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The Climate and Clean Air Coalition’s Oil & Gas Methane Partnership (OGMP) released its second set of annual reports detailing the mitigation status of partner companies’ participating operations.
Josu Jon Imaz, CEO of the Spanish oil and gas company, Repsol, announced the publication at the Autumn meeting of the Oil and Gas Climate Initiative in London today.
“Gas can have an important role to play in the transition to a lower-carbon energy future”, said Mr. Imaz. “In order for it to do this, however, it is important to address methane emissions – and important to demonstrate to stakeholders how we are doing this.”
The purpose of the OGMP is to help oil and gas companies better understand where methane emissions can occur, as well as cost-effective ways of addressing them. It provides a protocol by which companies systematically survey their participating operations for nine “core” sources of emissions, and report annually on what they find. Its series of technical guidance documents recommend best-practice mitigation options.
Gas can have an important role to play in the transition to a lower-carbon energy future... but in order for it to do this it is important to address methane emissionsJosu Jon Imaz
The annual reports cover the previous calendar year. Accomplishments noted for 2016 include the following:
So far, 10 oil and gas companies have joined the OGMP: BP, Engie E&P, Eni, Pemex, PTT, Repsol, Shell, Southwestern, Statoil, and Total. The initiative’s Steering Group includes representatives from the governments of the Netherlands, Norway, UK and US, as well as from the Environmental Defense Fund and the United Nations Environment Programme, which also serves as the secretariat.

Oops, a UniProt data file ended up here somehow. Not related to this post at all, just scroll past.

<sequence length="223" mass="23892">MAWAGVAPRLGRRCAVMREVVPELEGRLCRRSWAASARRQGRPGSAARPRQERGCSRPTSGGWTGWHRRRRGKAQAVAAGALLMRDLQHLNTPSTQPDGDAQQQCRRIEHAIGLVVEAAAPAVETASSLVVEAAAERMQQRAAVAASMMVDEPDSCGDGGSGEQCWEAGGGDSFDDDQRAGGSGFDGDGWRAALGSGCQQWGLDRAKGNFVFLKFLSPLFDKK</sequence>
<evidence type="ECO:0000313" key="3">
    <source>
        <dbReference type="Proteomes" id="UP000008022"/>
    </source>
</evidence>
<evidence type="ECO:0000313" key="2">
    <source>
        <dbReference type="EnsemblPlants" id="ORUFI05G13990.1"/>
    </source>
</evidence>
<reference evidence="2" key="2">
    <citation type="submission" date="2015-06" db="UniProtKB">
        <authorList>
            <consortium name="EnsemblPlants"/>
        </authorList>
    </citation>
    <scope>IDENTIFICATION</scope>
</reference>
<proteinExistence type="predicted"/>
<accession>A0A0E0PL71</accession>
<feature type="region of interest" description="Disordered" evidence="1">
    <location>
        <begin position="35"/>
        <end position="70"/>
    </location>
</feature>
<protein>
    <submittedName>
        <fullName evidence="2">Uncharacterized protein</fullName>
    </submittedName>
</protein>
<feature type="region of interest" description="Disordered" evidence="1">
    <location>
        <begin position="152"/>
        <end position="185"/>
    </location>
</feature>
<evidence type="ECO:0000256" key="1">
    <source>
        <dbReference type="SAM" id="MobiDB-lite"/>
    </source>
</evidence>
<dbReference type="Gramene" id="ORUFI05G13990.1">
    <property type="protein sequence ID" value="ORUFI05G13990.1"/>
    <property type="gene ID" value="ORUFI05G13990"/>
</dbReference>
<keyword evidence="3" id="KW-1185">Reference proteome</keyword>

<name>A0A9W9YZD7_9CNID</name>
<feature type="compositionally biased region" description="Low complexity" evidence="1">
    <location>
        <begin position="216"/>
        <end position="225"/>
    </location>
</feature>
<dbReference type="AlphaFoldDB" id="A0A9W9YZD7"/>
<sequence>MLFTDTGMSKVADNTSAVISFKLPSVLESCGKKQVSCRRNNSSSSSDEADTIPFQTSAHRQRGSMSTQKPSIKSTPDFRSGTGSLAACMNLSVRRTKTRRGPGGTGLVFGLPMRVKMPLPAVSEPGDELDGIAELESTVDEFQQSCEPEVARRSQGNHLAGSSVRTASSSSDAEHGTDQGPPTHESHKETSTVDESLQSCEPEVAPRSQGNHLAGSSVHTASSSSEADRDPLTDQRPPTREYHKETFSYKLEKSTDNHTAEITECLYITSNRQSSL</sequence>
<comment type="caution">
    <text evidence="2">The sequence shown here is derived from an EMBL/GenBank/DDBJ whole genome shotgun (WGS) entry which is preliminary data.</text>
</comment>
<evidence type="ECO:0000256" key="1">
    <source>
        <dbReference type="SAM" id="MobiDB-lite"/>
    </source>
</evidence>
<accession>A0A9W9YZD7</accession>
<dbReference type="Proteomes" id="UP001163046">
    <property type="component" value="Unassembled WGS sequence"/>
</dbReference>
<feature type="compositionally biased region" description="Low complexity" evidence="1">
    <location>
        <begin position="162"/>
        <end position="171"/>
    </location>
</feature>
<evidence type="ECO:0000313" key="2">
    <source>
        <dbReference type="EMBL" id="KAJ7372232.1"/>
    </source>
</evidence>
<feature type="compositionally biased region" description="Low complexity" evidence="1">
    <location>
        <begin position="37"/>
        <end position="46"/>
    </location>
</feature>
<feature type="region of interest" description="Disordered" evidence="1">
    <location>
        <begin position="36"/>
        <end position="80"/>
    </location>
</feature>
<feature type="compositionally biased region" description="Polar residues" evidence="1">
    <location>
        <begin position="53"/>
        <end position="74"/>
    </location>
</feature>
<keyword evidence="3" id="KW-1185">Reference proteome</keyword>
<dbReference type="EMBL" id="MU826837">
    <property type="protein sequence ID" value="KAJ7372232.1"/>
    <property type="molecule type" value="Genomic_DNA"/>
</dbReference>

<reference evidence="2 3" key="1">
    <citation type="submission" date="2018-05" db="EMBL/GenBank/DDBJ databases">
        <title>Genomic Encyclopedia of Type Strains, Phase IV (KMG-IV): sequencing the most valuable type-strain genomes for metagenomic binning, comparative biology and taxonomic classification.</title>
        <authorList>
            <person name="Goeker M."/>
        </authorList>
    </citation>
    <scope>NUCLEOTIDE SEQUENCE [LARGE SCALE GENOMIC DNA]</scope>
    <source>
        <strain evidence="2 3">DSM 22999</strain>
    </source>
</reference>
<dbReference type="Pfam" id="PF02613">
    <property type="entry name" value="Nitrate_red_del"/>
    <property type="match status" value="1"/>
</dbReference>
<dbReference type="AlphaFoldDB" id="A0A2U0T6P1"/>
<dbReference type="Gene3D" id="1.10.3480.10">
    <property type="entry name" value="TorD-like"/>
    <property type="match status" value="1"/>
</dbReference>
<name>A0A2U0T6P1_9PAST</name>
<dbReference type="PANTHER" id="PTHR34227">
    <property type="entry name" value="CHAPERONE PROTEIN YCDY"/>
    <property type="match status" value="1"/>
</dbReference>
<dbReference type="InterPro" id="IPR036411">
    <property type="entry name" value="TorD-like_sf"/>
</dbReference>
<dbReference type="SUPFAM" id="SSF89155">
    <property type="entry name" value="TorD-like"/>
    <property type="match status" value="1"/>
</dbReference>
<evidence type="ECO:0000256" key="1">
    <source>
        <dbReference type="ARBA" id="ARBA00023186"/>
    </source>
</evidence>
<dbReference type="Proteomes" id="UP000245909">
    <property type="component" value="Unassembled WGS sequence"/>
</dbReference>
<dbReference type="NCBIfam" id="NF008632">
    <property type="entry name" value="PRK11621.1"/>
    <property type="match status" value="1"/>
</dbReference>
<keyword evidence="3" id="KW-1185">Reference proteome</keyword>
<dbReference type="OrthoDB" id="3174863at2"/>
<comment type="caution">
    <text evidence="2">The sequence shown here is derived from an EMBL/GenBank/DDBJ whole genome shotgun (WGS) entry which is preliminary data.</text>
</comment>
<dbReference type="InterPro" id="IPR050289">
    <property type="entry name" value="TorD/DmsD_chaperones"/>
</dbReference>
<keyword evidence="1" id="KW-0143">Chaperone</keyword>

The OGMP was launched at the UN Secretary General’s Climate Summit in September 2014 to address what the International Energy (IEA) has identified as one of the most important greenhouse gas mitigation opportunities available in the energy sector. The oil and gas sector is widely considered to be one of the largest man-made sources of methane emissions. The IEA recently estimated that methane emissions from the oil and gas sector were 76 million tonnes in 2015, but that 40-50% of this could be avoided at no net cost to companies, in large part because the saved gas could be sold. The OGMP makes companies aware of the most cost-effective mitigation opportunities.
A company joining the OGMP voluntarily commits itself to the following in its participating operations: Survey for nine “core” sources of methane emissions; evaluate tested, cost-effective technology options to address unmitigated sources; and report annually in a transparent manner on progress in conducting asset surveys, mitigation project evaluations and the emission reductions achieved.
There is no minimum number or share of operations required for participation in the OGMP, and companies increase this share at their own pace. Since companies report yearly on the share of their assets participating, however, there is an incentive to increase this at a reasonable pace until all upstream operations are covered. Southwestern and Statoil currently include the largest share (more than 80 percent) of their operated upstream assets within the OGMP. The emphasis is on learning by doing and continuously improving operations over time.
The 2017 and 2016 reports may be found here
Further information on the CCAC Oil & Gas Methane Partnership may be found on the CCAC website here